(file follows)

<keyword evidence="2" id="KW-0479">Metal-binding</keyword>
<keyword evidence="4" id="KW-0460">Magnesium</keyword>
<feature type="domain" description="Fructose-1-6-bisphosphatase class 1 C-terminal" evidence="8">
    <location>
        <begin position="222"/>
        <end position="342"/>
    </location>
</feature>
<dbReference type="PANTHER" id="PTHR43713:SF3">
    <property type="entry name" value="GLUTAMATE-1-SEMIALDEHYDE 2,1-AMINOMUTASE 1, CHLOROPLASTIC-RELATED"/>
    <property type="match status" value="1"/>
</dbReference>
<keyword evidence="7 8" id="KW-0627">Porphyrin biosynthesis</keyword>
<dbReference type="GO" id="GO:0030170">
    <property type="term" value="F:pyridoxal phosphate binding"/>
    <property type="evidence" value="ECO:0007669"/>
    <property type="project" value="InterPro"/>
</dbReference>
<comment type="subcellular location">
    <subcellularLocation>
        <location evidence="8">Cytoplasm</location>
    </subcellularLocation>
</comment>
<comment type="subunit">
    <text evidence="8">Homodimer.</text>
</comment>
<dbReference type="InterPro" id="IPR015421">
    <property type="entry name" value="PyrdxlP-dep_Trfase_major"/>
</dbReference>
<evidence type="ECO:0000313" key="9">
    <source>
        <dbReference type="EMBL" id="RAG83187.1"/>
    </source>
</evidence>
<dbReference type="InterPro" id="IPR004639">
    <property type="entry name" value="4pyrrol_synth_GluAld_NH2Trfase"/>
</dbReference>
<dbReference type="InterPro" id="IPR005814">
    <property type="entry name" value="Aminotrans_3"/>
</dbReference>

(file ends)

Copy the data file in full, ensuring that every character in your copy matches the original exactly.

<keyword evidence="2" id="KW-0479">Metal-binding</keyword>
<keyword evidence="4" id="KW-0460">Magnesium</keyword>
<feature type="domain" description="Fructose-1-6-bisphosphatase class 1 C-terminal" evidence="8">
    <location>
        <begin position="222"/>
        <end position="342"/>
    </location>
</feature>
<dbReference type="PANTHER" id="PTHR43713:SF3">
    <property type="entry name" value="GLUTAMATE-1-SEMIALDEHYDE 2,1-AMINOMUTASE 1, CHLOROPLASTIC-RELATED"/>
    <property type="match status" value="1"/>
</dbReference>
<keyword evidence="7 8" id="KW-0627">Porphyrin biosynthesis</keyword>
<dbReference type="GO" id="GO:0030170">
    <property type="term" value="F:pyridoxal phosphate binding"/>
    <property type="evidence" value="ECO:0007669"/>
    <property type="project" value="InterPro"/>
</dbReference>
<comment type="subcellular location">
    <subcellularLocation>
        <location evidence="8">Cytoplasm</location>
    </subcellularLocation>
</comment>
<comment type="subunit">
    <text evidence="8">Homodimer.</text>
</comment>
<dbReference type="InterPro" id="IPR015421">
    <property type="entry name" value="PyrdxlP-dep_Trfase_major"/>
</dbReference>
<evidence type="ECO:0000313" key="9">
    <source>
        <dbReference type="EMBL" id="RAG83187.1"/>
    </source>
</evidence>
<dbReference type="InterPro" id="IPR004639">
    <property type="entry name" value="4pyrrol_synth_GluAld_NH2Trfase"/>
</dbReference>
<dbReference type="InterPro" id="IPR005814">
    <property type="entry name" value="Aminotrans_3"/>
</dbReference>